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Women In Rugby

Here Come The Girls

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John Connaughton
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On January 16 2020, the Women’s Sport Trust launched a campaign that will involve 40 of Britain’s most successful and driven female athletes. The campaign is named ‘Unlocked’ due to the belief that women’s sport needs to be unlocked faster with more impatience and greater ambition.

Amongst the 40 athletes was England and Leeds Rhinos Rugby League player Caitlin Beevers, who was instrumental in the Rhinos double winning campaign in 2019. The Grand Final, in which she played against Castleford Tigers, landed on her 18th birthday. She then flew out to Australia the following day to play for England in the Women’s World Cup 9s in Sydney. To top off a great year, she was also shortlisted for the BBC’s Young Sports Personality of the Year. Reflecting on the progress of the women’s game she told us, “There are so many more opportunities now for young girls in rugby league, from playing to officiating. With the women’s game growing year on year and the 2021 World Cup fast approaching, it’s great that young girls now have female role models to aspire to, unlike when I was younger, the only people I could really look up to were men in Super League.”

If we take a closer look at the career of the Rhinos fullback, we see that it’s a journey girls in Oxfordshire have the opportunity to emulate if they wish. She began playing the game at seven years old, the age at which coaching company Radical Rugby start their delivery in some of the counties primary schools. The Levellers also offer training sessions for girls aged 7 to 14 and have Oxford Brookes student and coach Lauren Cheyne as their inspiration, so there is an opportunity to develop the interest further outside of school.

Caitlin was the star of the show in the 2017 National Schools Girls Year 11 Final, where she scored an extraordinary 38 points a year after scoring four tries in the Year 10 Girls Final. This is a competition that Bartholomew School and St Birinus have qualified for in recent years; Bartholomew competed in the U15s Regional Final in January 2017, whilst St Birinus U16 boys lost out to Brigshaw, East Leeds in the last 16 in January 2020. Finally, Caitlin is also a qualified referee and started her officiating journey at the age of 13. In 2018 she became the first woman to referee a rugby league game at Wembley, where she took charge of the Year 7 boys National Schools Final prior to the Challenge Cup. Radical Rugby currently delivers primary touch rugby festivals alongside Oxfordshire secondary schools and they provide opportunities for young sports leaders to follow officiating pathways run by the RFL if they so wish.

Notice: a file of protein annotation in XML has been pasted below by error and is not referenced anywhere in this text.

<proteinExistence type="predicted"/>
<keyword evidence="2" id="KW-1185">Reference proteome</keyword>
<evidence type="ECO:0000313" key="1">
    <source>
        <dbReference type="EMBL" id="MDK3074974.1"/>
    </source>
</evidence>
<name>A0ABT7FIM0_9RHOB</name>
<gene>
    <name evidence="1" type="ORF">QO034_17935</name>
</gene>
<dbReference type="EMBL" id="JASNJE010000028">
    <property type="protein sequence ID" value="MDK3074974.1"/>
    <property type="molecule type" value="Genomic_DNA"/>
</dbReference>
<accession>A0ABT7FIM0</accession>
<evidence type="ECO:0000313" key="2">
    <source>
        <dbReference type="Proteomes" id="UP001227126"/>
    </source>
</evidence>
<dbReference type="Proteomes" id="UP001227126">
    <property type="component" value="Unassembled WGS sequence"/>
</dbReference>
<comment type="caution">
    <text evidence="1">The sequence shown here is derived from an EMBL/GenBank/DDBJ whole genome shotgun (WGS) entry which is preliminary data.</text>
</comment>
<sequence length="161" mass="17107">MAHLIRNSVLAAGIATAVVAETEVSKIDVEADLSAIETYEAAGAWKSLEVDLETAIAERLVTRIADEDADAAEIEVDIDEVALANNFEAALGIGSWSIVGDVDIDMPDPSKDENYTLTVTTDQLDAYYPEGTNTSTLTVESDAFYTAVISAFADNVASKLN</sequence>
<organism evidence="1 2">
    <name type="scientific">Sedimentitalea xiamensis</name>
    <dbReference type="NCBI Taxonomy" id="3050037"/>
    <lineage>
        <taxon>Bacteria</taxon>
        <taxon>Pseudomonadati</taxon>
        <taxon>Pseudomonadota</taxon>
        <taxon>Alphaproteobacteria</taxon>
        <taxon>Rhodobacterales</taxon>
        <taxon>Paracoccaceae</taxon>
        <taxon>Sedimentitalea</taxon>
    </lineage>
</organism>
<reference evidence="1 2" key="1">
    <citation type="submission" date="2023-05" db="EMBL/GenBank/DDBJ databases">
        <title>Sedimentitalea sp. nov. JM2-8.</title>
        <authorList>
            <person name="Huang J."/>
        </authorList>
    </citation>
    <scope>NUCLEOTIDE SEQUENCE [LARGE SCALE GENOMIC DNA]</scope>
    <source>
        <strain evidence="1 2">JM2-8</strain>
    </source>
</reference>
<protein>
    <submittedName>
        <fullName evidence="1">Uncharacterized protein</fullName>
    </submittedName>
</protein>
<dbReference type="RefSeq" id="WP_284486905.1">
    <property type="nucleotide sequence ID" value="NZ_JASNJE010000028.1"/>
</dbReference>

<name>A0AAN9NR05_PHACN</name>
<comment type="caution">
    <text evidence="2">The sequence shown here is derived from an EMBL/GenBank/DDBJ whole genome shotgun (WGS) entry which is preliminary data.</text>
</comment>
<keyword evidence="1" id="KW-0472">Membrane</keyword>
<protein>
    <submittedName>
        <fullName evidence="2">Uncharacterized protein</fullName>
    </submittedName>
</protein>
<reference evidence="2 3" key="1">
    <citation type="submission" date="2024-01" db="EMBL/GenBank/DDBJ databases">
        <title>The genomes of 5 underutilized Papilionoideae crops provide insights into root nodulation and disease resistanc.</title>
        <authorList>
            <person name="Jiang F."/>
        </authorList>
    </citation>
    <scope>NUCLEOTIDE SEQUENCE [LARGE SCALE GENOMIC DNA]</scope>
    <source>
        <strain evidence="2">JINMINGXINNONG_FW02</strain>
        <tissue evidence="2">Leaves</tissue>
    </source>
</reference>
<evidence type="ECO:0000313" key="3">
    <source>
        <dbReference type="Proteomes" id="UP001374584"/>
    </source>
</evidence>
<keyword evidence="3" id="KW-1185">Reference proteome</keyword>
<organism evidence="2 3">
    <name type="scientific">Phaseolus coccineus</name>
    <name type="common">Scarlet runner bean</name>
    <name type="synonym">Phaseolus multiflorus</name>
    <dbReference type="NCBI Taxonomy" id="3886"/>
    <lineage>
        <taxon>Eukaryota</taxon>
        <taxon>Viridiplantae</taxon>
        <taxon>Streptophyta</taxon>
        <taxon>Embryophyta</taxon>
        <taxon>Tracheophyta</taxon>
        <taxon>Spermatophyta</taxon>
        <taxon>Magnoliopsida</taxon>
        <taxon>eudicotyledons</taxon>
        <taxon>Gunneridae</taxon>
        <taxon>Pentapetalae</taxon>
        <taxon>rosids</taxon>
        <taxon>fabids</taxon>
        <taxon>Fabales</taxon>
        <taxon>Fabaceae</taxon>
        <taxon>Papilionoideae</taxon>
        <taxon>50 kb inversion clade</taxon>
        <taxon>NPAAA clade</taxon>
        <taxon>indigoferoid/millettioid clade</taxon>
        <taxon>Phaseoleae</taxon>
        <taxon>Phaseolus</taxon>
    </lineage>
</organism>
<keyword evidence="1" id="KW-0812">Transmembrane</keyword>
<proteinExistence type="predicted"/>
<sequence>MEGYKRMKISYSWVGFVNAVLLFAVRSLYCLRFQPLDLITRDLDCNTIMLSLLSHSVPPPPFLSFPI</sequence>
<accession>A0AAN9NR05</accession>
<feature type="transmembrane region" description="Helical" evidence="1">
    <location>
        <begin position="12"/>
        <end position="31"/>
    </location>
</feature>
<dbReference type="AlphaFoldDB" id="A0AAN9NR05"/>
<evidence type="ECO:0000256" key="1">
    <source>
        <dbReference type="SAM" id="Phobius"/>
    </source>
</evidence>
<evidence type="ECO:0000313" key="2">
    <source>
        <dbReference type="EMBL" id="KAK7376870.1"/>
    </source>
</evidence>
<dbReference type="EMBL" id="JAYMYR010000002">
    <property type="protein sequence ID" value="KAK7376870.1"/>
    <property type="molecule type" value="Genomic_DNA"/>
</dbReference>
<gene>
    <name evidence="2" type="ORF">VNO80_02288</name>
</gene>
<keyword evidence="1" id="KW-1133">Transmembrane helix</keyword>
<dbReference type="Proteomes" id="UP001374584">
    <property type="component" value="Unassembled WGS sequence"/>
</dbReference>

As things appear to be going in the right direction, it’s important to recognise there’s still much more to do as inactivity remains a huge concern for public health in the UK. In Oxfordshire, half of children are not meeting national recommendations for physical activity. Added to this is Sport England’s Active Lives Adults Survey released in November 2019 which showed that 26.9% of the population in West Oxfordshire were inactive during the period May 2018 to May 2019, an increase of 4% on the previous year. If self-consciousness about your body type is holding you back from trying rugby league, then take some inspiration from Caitlin. “I don’t have the stereotypical physique of a rugby player,” she said proudly, “it just goes to show that your size doesn’t necessarily matter. As long as you have the commitment and desire to give your all for your teammates – that’s more important.”

The West Oxfordshire Levellers are certainly looking to add to the momentum and excitement surrounding the women’s game. The Women’s Super League was launched by the Rugby Football League (RFL) back in 2017 when Bradford Bulls, Castleford Tigers, Featherstone Rovers and Thatto Heath Crusaders became the four founding clubs. Fast-forward three years to 2020 and the league now has 10 teams for the season ahead. They gained their first title sponsors in Betfred and there’s also coverage of games on Sky Sports and the free Our League App with the first fixture scheduled for Sunday 29 March between champions Leeds Rhinos and Bradford Bulls. The target for the RFL is 21,000 women and girls playing rugby by 2021, the year that sees England host the Women’s Rugby League World Cup alongside the Men’s and Wheelchair competitions, with every match being broadcast live on the BBC. With the game being viewed by a new audience it is certainly conceivable to think that Oxfordshire can contribute to the 21,000 target by 2021, and it is Radical Rugby and the Levellers that will look to do just that.

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